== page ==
How To Sell Your Expertese Online And Make Good Money At It.

Internet users can now get paid for dispensing advice to strangers on virtually any subject -- from computers to calories.

But some of the new services from Web sites like, and are tricky to set up and a bit of a hassle to operate -- most require that you be logged on to your computer to land any business. For those looking for advice, the sites are easier to operate but the quality of answers varies widely.

Users connect with customers over instant-message chat, Internet-phone call or by calling real telephone number. Advice-seekers pay a fee (often a set charge or a per-minute price) via credit card or an electronic payment account like PayPal. The site takes a commission, often around 10% or 15%.

Sites, which ban adult content, vary widely in their quality. Although some require a user to post their credentials to advise on specialized topics like professional coaching or nutrition, most were open to anyone. While some "experts" gave us useful advice, other answers to our queries were silly. When we asked, "How do I hang a painting?" the first response we got was "On the wall."

Web site:
How it works: Users register with username and email, price per minute and areas of expertise like digital photography or fashion. Skype, an Internet phone service, is required for both parties.
Comment: Payment system was more sophisticated than on other sites. The adviser and client can talk free of charge until they agree upon the terms of the call. The customer is charged only for the amount of time they actually spend on the call.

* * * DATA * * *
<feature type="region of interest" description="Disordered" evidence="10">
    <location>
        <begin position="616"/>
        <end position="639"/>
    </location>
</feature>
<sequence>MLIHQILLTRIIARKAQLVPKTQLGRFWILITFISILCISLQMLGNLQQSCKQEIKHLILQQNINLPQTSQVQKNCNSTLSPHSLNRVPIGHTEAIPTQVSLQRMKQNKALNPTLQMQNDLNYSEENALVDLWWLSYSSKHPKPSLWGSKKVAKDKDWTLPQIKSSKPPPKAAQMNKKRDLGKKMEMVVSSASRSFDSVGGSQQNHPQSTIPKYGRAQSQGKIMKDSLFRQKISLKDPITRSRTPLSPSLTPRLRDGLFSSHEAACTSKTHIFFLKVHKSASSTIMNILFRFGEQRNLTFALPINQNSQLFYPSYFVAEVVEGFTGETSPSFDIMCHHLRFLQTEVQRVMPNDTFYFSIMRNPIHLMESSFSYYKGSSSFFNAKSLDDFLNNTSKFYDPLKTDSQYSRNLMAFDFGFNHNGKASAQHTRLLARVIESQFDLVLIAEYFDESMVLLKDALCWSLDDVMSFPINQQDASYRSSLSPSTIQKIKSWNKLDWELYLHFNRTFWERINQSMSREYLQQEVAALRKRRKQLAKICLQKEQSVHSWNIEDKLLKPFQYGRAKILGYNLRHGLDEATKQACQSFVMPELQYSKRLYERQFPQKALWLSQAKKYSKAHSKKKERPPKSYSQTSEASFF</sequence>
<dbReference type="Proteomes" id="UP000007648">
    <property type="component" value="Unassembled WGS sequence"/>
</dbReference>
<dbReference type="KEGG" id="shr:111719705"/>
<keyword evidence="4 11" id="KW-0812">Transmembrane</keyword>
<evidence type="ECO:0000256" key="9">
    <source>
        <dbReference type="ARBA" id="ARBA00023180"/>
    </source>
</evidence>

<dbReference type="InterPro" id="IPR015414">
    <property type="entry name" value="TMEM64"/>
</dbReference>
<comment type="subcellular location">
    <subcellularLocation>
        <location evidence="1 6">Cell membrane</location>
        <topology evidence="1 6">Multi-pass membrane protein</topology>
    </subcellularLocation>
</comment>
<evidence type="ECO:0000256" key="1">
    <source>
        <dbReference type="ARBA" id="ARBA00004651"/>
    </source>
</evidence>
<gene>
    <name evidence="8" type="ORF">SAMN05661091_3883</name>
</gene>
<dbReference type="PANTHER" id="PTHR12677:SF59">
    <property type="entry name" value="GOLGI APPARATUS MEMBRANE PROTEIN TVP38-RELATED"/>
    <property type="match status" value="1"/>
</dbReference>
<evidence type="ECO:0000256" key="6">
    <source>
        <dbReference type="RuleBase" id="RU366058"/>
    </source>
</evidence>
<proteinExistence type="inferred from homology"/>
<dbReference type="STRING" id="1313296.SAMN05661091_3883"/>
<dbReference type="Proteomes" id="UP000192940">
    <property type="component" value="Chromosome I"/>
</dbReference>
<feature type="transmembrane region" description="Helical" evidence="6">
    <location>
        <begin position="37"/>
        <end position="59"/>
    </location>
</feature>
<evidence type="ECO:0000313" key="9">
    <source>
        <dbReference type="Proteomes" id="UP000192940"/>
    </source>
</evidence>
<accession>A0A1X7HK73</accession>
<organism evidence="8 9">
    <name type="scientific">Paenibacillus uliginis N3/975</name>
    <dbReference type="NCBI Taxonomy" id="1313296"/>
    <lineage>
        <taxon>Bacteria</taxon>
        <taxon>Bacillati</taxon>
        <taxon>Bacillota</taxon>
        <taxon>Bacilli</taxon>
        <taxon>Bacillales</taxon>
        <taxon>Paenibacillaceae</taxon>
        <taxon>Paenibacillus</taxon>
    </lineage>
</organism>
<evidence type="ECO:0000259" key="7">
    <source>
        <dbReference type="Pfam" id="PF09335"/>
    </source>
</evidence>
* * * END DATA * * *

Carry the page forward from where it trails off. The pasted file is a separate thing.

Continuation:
Web site:
How it works: Users enter a description of their expertise, like computer support or editing, and how they want to charge. The site then generates a phone number that a user can post to a blog or Web site or that can be included on the Ether adviser blog.
Comment: The unique landline phone number for each adviser was simpler to use than connecting over an Internet phone service.

Web site:
How it works: The site notifies advisers when someone is asking a question relevant to their expertise -- like science or education -- through software they download to their desktop. Jyve connects them via a text-based chat.
Comments: It was a bit inconvenient to keep the software application running. Jyve says it plans to allow users to be notified through their toolbar when they are logged in to their browser.

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